René Thomas, motor racing champion of France in
1924, took the record on the Arpajon stretch of road
near Paris, during the June-July speed trials. Rend
Thomas made his run over the kilometre in a car built
in his own country, the 10 litre Delage, and achieved
But his triumph was very short lived,
because six days later a British driver, Ernest Eldridge,
driving another of the aero-engined monsters, the
21 litre Fiat "Mephistopheles" topped Rend
Thomas' best speed.
But another rule had crept into
the book by this time, which required all record-breakers
to be equipped with "the means for reversing." The
French driver strolled across to his rival's car
and was quick to notice that the chain-driven monster
lacked a reverse gear.
Not unnaturally he made a
protest against Eldridge's time being recognised
since his car did not conform to the rules, and this
was upheld by the A.I.A.C.R. Eldridge was somewhat put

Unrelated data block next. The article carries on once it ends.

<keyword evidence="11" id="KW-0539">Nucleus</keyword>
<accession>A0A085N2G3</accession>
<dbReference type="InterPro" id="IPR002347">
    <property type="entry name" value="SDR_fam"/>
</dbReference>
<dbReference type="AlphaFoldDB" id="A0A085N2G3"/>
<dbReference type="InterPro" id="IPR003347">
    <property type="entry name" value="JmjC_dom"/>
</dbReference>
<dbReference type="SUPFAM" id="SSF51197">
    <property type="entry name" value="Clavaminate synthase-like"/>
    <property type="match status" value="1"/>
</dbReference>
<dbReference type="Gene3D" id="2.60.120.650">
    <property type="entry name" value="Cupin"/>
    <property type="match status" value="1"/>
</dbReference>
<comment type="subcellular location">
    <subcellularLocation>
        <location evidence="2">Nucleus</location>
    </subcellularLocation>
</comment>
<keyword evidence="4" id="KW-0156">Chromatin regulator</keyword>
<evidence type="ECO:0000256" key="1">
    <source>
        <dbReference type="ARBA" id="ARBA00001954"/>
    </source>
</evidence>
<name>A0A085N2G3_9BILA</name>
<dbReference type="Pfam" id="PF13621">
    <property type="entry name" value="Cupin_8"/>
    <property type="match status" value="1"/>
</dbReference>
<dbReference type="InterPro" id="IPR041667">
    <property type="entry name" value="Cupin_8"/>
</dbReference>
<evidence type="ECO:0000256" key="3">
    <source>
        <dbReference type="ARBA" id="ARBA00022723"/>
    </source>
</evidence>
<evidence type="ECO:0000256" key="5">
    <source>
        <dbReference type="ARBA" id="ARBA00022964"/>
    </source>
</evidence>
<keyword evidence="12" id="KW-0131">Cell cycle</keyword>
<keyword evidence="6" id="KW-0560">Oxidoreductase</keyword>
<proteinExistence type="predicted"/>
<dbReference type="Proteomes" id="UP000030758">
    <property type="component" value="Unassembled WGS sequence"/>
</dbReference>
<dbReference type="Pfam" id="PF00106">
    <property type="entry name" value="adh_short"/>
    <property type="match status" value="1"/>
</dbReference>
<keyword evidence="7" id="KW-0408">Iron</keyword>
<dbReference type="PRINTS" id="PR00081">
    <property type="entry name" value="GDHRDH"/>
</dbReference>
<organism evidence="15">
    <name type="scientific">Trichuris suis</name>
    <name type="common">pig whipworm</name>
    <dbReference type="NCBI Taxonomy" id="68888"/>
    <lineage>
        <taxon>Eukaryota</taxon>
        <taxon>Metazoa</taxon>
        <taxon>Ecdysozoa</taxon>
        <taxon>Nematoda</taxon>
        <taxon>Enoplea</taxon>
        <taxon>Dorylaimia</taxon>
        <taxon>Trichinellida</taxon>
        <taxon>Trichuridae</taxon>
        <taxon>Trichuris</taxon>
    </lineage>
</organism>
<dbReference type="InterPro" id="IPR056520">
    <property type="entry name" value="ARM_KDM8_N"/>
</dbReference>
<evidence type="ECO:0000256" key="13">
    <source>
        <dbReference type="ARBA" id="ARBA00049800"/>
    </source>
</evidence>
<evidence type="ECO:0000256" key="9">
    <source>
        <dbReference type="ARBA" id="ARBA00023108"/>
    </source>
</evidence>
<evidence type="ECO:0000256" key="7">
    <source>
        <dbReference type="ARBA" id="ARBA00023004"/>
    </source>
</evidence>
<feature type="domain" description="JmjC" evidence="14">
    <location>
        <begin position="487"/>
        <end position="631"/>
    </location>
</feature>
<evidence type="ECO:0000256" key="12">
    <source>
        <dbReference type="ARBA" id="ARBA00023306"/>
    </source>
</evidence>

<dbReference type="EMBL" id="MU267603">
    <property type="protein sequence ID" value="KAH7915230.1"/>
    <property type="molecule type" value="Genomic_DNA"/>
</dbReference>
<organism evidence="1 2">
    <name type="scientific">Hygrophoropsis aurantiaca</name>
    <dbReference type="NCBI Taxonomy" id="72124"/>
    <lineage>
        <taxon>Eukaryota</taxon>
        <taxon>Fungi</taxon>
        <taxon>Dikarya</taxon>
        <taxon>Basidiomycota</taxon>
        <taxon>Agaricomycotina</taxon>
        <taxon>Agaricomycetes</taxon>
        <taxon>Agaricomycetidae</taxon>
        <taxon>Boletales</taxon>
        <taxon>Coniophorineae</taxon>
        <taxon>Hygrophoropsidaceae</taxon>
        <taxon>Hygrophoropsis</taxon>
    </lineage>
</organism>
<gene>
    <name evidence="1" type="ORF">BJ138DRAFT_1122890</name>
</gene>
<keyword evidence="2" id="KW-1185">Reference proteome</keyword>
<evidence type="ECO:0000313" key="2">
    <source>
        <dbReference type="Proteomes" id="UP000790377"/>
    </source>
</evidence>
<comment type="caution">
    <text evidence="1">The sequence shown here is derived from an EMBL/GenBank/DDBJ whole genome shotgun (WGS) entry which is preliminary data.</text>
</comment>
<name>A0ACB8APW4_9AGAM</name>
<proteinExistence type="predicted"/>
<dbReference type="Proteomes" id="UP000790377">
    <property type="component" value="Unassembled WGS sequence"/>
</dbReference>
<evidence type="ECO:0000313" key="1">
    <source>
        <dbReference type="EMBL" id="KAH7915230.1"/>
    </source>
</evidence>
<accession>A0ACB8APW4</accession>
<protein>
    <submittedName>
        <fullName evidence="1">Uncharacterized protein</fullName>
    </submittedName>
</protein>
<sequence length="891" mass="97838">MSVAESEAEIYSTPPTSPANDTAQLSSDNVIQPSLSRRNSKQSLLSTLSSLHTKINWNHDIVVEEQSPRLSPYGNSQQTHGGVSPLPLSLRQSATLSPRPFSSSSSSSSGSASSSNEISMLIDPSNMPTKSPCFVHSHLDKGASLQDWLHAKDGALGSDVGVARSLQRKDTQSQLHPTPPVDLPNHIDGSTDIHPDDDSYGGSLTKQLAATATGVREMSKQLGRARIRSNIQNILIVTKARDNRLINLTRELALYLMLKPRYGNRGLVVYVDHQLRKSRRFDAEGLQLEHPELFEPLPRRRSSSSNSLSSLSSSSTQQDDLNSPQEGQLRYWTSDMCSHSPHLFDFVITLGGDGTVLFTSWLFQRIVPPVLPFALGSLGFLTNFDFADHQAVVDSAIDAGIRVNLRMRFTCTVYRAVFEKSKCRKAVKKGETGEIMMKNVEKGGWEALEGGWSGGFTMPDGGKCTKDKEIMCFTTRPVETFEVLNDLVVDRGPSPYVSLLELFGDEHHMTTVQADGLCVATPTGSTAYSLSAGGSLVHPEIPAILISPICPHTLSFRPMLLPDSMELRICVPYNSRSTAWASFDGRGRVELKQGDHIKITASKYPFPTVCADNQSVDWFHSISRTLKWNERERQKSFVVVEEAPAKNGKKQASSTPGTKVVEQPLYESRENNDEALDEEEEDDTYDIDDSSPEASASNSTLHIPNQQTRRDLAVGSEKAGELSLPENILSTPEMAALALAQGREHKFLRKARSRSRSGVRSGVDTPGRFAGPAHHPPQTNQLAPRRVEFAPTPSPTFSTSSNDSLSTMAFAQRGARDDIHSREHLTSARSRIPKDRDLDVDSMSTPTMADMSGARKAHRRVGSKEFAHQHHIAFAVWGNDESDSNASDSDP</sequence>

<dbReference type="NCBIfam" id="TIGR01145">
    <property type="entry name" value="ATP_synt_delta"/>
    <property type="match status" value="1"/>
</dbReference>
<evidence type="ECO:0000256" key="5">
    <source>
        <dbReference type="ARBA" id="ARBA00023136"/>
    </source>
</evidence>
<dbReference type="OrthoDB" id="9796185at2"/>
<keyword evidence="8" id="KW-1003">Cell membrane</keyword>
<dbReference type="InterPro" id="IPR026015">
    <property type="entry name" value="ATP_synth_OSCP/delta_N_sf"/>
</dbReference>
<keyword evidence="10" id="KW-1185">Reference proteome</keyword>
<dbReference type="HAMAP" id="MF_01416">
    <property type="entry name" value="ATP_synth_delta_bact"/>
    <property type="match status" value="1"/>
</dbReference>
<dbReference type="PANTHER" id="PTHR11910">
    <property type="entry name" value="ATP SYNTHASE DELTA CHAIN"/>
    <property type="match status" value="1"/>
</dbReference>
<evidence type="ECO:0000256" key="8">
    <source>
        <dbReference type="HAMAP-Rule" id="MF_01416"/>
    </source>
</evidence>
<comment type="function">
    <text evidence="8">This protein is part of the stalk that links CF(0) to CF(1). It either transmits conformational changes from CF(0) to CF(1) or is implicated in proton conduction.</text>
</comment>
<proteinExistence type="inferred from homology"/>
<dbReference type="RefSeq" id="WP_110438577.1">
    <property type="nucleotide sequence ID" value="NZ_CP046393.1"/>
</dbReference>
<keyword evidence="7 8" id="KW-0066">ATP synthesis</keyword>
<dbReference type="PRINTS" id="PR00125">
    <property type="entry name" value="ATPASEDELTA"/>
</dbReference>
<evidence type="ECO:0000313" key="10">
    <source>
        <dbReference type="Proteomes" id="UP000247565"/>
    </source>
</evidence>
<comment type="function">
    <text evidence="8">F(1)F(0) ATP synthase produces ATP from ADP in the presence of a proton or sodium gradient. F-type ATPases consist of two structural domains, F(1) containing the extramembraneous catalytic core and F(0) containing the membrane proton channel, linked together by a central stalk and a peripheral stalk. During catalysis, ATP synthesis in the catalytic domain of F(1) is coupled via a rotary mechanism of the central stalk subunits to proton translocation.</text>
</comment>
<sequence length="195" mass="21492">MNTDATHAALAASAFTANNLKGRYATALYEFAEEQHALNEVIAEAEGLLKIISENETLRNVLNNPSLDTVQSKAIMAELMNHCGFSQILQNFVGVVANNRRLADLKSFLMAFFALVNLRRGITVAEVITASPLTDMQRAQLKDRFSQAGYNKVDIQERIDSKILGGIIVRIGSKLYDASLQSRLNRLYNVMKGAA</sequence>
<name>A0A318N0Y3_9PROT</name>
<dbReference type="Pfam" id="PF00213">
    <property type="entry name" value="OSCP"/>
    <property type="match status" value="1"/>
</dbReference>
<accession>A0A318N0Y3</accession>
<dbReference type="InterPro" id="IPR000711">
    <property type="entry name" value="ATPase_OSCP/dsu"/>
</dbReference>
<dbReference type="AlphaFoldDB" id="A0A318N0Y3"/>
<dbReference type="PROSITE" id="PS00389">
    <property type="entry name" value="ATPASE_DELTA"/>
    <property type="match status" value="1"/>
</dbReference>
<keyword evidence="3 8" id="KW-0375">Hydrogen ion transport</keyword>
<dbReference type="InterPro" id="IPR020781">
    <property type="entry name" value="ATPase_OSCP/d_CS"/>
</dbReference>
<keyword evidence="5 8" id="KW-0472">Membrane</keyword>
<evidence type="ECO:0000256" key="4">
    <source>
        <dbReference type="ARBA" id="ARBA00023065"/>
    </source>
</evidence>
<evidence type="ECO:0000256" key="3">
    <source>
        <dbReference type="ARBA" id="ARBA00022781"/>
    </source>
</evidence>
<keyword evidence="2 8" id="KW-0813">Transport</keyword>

out by his rival's protest, but went away to think
about it and came up with a simple answer.
with his mechanics to a local garage where they had
the use of the workshop, and by a process of trial
and error introduced enough extra links into his
spare final drive chains to enable him to put them
on the sprockets crossed, and thus move slowly in
reverse to the satisfaction of the officials.
made his point he reverted to normal drive and went
out to put up a speed of 146.01 mph., beating Rend
Thomas' record speed. The handsome Delage was originally
built as a sprint machine by the French firm, founded
by Louis Delage after he had worked for Peugeot. The
first Delage was powered by a De Dion engine back in
1906, but the firm was soon making their own power
plants. Rend Thomas was associated with Delage from
the early days and won the Indianapolis 500 in 1913
His world land speed record car was built
at the Paris works in 1923, by which time he was racing
manager. This record-breaker was a 10.5 litre machine
with a V12 engine having two valves per cylinder
worked by pushrods, and a five-bearing crank.
would run up to 3,200 rpm. and the engine was installed
in a 9 ft 3 in chassis. Front wheel brakes were by
no means common in 1924, especially on racing cars,
but the Delage was so equipped. This car became a
regular Brooklands performer in later years, and
among famous drivers who handled it was John Cobb,
later so active in the world record field himself.